Mrs Simone Giger, the Swiss Ambassador to Ghana, has advocated for the adoption of cross-country approach and partnership to address migration challenges.
She said the opportunities and challenges in migration differed from country to country and indicated that there could not be a “one-size-fits-all solution” to migration challenges.
Mrs Giger made the call when she opened a new Course on Migration Management at the Kofi Annan International Peace Keeping Training Centre (KAIPTC) at Teshie, near Accra on Monday, January 23, 2023.
She said migration was a complex phenomenon with both positive and negative dimensions thus one country alone could not respond to the challenges and opportunities associated with it.
“Migration affects individual persons and also affects entire societies. So, governments and societies are consistently required to respond and keep up to the challenges and to the opportunities of migration.” Mrs Giger said.
She added: “Switzerland really encourages international cross-country approach based on partnership and cooperation.”
The KAIPTC in partnership with the Swiss State Secretariat for Migration has developed the Migration Management Course as a platform for migration practitioners to discuss migration, its challenges and the way forward.
The Course also seeks to develop action plans and policies to effectively manage the migration process.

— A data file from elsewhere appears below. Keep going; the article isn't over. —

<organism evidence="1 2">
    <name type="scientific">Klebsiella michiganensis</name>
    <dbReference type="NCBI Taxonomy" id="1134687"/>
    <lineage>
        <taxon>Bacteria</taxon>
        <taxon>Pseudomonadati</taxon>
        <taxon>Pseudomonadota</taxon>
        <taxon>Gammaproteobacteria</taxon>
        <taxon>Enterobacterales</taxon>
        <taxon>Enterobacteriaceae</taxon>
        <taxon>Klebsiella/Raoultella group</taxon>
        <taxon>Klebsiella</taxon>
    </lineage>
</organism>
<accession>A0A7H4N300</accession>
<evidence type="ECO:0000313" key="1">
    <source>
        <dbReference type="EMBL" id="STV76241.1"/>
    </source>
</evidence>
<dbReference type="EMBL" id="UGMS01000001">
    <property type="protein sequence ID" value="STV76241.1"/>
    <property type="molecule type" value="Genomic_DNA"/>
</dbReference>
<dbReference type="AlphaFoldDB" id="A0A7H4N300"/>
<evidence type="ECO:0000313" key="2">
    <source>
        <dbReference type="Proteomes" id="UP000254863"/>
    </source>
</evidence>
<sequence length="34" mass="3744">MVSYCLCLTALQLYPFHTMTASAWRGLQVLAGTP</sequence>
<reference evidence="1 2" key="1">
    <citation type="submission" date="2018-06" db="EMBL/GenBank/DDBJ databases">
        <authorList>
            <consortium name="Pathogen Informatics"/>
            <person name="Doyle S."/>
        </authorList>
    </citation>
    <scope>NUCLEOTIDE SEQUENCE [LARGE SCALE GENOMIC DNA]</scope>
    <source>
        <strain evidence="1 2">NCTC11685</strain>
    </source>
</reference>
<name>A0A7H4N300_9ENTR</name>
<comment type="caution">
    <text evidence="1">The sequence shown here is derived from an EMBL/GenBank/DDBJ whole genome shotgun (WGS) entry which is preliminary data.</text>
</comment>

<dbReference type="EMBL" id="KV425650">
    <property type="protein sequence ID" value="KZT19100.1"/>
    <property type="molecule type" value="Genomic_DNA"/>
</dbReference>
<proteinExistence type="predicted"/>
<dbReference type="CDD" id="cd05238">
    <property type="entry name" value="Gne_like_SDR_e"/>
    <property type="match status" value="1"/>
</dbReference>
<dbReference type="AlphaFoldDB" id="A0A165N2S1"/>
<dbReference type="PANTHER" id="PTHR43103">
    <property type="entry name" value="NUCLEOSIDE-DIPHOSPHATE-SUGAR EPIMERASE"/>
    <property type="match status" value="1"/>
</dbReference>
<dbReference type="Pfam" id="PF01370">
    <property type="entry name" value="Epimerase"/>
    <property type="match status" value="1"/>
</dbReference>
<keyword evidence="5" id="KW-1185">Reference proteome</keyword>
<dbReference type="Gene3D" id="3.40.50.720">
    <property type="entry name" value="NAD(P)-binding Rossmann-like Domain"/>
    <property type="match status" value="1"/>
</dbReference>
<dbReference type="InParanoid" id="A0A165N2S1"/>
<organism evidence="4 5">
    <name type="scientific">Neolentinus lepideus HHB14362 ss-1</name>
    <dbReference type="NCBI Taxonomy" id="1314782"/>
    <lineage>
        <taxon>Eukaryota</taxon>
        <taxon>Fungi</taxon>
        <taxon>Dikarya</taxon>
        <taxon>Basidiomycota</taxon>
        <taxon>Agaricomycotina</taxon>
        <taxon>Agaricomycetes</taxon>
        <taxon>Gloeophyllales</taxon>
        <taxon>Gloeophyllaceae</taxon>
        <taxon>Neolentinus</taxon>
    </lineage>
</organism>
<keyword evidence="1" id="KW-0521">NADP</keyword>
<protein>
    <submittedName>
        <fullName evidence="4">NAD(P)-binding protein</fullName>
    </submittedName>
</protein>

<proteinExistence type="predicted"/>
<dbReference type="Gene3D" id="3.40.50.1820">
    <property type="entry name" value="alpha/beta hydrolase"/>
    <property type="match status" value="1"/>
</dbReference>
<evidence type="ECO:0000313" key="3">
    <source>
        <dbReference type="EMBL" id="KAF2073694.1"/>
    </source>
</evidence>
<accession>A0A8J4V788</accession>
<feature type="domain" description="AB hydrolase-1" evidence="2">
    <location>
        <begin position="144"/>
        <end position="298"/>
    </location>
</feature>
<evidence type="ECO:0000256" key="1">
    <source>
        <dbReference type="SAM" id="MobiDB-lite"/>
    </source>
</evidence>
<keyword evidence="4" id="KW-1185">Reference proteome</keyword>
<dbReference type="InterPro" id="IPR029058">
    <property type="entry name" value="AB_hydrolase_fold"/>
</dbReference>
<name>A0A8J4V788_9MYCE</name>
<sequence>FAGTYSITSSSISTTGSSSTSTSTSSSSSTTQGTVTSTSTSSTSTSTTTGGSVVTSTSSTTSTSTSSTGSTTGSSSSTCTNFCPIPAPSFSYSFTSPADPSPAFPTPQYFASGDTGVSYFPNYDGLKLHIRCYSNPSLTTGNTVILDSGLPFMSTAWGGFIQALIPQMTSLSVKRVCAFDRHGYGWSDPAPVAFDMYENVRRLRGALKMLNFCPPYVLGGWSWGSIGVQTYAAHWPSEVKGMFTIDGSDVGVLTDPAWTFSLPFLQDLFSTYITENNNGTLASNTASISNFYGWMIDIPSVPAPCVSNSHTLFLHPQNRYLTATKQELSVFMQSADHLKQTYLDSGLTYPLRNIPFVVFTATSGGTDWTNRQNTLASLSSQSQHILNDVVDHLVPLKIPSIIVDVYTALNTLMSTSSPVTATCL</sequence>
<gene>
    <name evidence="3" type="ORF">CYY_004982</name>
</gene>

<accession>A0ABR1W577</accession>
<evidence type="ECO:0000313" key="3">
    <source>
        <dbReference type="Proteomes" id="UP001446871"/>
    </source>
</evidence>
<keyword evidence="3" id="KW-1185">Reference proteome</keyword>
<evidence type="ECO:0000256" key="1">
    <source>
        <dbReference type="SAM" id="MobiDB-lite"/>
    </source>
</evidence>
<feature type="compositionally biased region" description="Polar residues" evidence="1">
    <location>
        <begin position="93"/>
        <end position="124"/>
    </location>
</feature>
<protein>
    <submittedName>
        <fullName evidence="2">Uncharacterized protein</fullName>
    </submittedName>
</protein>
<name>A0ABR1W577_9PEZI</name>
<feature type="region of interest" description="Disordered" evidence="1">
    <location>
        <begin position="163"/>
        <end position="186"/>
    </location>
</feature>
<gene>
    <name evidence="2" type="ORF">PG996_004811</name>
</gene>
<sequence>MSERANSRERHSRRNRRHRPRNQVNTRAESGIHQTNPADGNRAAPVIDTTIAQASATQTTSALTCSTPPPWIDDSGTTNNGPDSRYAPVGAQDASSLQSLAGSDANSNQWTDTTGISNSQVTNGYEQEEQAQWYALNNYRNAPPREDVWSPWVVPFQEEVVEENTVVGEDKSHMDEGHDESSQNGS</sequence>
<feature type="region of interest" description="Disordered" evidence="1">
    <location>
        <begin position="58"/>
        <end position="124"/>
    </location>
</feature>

About 30 participants, drawn from institutions and agencies that are directly involved in handling of migration issues in selected countries such as Ghana, The Gambia, Senegal, and Ivory Coast, are participating in the Course.
The issues to be discussed include Human Rights Legal Framework on Migration; International Cooperation on Migration; Migration and Human Rights; Migration and Gender; Migration management and security governance, and Migration and Development.
Major General Richard Addo Gyane, Commandant, KAIPTC, said although migration could contribute to economic growth and human development, the process of migration had been characterised by abuse, discrimination and exploitation.
He said the lack of infrastructure, legal frameworks, and know-how undermined the ability of countries in the region to effectively manage safe and legal migration.
Maj. Gen. Gyane said the Course would equip participants with the knowledge, tools and skills to contribute to, and improve migration policies and migration management in Africa.
“We hope to deliver a training that seeks to provide answers to the challenges arising from Migration in the Region, expose participants to the legal frameworks, experiences and best practices to help manage migration issues as well as provide a safe place for discussion, brainstorming and open exchange of ideas,” he said.
According to the International Organisation for Migration (IOM), in 2020, around 21 million Africans were living in another African country, a significant increase from 2015, when around 18 million Africans were estimated to be migrants or immigrants within the region.
The number of Africans living in different regions also grew during the same period, from around 17 million in 2015 to over 19.5 million in 2020.